Report: MLB, MLBPA Unlikely to Discuss 'Core Economics' Until January Amid Lockout

Scott Polacek@@ScottPolacekFeatured Columnist IVDecember 16, 2021

UKRAINE - 2021/08/30: In this photo illustration a Major League Baseball (MLB) logo is seen on a smartphone screen. (Photo Illustration by Pavlo Gonchar/SOPA Images/LightRocket via Getty Images)
Photo Illustration by Pavlo Gonchar/SOPA Images/LightRocket via Getty Images

It doesn't seem like the Major League Baseball lockout will come to an end any time soon.

Evan Drellich of The Athletic reported the league and players' association are not expected to discuss "core economics" for the next collective bargaining agreement until after the holiday season sometime in January.

It should be noted that there is an in-person meeting scheduled for Thursday to discuss smaller issues, but topics such as the competitive-balance tax and arbitration years will apparently be tabled until next month.

Drellich noted commissioner Rob Manfred previously said the league made a proposal "that if it had been accepted, I believe would have provided a pretty clear path to make an agreement."

However, Bruce Meyer, who is the union's lead negotiator, suggested the players' association made a "major proposal" that the league did not counter.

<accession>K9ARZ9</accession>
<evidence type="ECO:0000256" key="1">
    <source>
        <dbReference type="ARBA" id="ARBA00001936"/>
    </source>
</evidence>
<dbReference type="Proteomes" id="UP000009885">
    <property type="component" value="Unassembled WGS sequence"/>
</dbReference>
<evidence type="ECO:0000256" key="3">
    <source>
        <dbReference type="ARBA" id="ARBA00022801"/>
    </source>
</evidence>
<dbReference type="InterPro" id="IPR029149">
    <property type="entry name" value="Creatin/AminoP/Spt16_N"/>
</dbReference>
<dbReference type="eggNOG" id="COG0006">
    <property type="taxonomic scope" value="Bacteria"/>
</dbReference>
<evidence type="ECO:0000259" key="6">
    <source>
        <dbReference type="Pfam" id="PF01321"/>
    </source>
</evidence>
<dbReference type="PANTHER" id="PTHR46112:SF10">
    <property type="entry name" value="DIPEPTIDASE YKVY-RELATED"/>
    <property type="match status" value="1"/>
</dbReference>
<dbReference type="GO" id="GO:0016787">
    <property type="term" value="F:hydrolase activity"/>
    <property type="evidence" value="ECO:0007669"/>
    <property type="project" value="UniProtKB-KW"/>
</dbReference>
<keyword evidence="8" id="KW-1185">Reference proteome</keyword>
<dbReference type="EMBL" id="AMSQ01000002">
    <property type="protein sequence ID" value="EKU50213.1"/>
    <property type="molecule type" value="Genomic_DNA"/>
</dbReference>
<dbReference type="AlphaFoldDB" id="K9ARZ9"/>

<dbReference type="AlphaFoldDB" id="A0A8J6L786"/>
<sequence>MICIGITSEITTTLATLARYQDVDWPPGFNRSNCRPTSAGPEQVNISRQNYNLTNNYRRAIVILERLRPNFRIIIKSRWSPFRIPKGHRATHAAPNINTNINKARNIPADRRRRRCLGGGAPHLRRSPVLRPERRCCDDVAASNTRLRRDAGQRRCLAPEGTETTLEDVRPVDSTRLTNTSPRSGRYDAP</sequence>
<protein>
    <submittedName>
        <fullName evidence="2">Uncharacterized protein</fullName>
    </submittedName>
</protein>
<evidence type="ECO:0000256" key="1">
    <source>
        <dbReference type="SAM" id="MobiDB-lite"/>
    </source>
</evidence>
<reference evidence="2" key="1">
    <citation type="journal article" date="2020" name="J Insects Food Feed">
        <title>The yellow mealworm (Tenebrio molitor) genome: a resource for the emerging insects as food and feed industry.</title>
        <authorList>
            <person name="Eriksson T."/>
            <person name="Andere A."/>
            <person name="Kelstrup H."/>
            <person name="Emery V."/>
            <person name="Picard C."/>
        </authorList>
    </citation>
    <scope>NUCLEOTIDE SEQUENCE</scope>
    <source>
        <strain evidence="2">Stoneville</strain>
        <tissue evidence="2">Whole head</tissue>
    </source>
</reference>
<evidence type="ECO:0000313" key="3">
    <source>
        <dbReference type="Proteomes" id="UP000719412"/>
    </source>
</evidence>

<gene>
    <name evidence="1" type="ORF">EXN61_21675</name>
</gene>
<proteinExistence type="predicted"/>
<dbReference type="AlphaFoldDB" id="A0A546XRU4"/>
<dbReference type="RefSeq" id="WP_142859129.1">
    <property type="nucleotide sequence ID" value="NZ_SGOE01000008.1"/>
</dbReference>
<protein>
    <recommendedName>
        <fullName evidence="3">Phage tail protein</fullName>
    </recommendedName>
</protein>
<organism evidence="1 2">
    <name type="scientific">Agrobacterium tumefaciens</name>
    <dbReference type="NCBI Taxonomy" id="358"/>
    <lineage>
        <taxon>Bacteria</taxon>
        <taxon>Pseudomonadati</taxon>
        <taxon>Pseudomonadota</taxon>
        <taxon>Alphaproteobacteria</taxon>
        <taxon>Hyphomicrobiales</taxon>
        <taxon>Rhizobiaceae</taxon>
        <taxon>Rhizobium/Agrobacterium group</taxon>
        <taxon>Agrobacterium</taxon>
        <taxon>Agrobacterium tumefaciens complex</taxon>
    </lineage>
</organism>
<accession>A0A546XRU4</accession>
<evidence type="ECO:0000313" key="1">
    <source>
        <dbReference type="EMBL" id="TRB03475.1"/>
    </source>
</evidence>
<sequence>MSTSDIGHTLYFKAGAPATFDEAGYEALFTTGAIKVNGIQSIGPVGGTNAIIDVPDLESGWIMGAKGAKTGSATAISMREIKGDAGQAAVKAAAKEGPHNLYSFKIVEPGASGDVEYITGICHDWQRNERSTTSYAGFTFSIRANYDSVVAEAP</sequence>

While that muddies the water some on which side will actually make the next proposal, Drellich said the fact that "there's little compelling them to change their positions at this point" is one explanation why the two sides are not expected to discuss the major issues prior to January.

Spring training is not scheduled until February, and the actual regular season will not begin until late March. That means there is still plenty of time to negotiate, even if it could lead to a busy January with both sides exchanging offers.

Still, there is some reported pessimism about the possibility of missing games.

Kevin Goldstein of FanGraphs said in a chat that he's "starting to think we'll miss some games. Not a huge chunk, but I don't think either side is going to get down to brass taxes until there is real pressure, and think we could end up playing 154 or something."

For now, there is a pause after a flurry of free agents agreed to deals right before the lockout started on Dec. 2. There is plenty to negotiate and a number of remaining free agents who will then need to sign deals with new teams, but don't expect any major progress until January at the earliest.